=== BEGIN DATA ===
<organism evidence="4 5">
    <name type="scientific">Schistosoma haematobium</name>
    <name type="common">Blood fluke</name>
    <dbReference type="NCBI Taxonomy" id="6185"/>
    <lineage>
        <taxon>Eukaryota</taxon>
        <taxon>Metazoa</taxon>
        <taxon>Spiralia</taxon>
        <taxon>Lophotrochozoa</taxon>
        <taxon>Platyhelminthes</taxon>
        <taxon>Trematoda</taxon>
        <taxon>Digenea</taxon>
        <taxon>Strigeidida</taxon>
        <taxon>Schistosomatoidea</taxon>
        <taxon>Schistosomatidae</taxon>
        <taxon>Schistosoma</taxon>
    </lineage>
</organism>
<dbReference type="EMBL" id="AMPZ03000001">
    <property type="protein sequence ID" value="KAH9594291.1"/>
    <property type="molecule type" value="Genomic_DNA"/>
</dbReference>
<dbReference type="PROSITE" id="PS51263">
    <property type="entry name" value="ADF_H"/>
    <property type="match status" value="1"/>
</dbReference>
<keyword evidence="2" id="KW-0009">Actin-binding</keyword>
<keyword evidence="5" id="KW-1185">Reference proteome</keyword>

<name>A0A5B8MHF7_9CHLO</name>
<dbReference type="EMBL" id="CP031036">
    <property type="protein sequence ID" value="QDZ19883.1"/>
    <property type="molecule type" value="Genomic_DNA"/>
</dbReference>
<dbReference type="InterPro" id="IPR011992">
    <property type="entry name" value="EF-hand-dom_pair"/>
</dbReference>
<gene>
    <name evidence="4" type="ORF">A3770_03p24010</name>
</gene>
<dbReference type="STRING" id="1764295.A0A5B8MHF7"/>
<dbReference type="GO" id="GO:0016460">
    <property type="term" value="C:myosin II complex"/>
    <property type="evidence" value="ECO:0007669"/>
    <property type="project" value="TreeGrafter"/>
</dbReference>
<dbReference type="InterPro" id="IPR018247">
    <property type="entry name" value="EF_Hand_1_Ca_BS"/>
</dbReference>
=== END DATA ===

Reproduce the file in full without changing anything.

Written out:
<organism evidence="4 5">
    <name type="scientific">Schistosoma haematobium</name>
    <name type="common">Blood fluke</name>
    <dbReference type="NCBI Taxonomy" id="6185"/>
    <lineage>
        <taxon>Eukaryota</taxon>
        <taxon>Metazoa</taxon>
        <taxon>Spiralia</taxon>
        <taxon>Lophotrochozoa</taxon>
        <taxon>Platyhelminthes</taxon>
        <taxon>Trematoda</taxon>
        <taxon>Digenea</taxon>
        <taxon>Strigeidida</taxon>
        <taxon>Schistosomatoidea</taxon>
        <taxon>Schistosomatidae</taxon>
        <taxon>Schistosoma</taxon>
    </lineage>
</organism>
<dbReference type="EMBL" id="AMPZ03000001">
    <property type="protein sequence ID" value="KAH9594291.1"/>
    <property type="molecule type" value="Genomic_DNA"/>
</dbReference>
<dbReference type="PROSITE" id="PS51263">
    <property type="entry name" value="ADF_H"/>
    <property type="match status" value="1"/>
</dbReference>
<keyword evidence="2" id="KW-0009">Actin-binding</keyword>
<keyword evidence="5" id="KW-1185">Reference proteome</keyword>

<name>A0A5B8MHF7_9CHLO</name>
<dbReference type="EMBL" id="CP031036">
    <property type="protein sequence ID" value="QDZ19883.1"/>
    <property type="molecule type" value="Genomic_DNA"/>
</dbReference>
<dbReference type="InterPro" id="IPR011992">
    <property type="entry name" value="EF-hand-dom_pair"/>
</dbReference>
<gene>
    <name evidence="4" type="ORF">A3770_03p24010</name>
</gene>
<dbReference type="STRING" id="1764295.A0A5B8MHF7"/>
<dbReference type="GO" id="GO:0016460">
    <property type="term" value="C:myosin II complex"/>
    <property type="evidence" value="ECO:0007669"/>
    <property type="project" value="TreeGrafter"/>
</dbReference>
<dbReference type="InterPro" id="IPR018247">
    <property type="entry name" value="EF_Hand_1_Ca_BS"/>
</dbReference>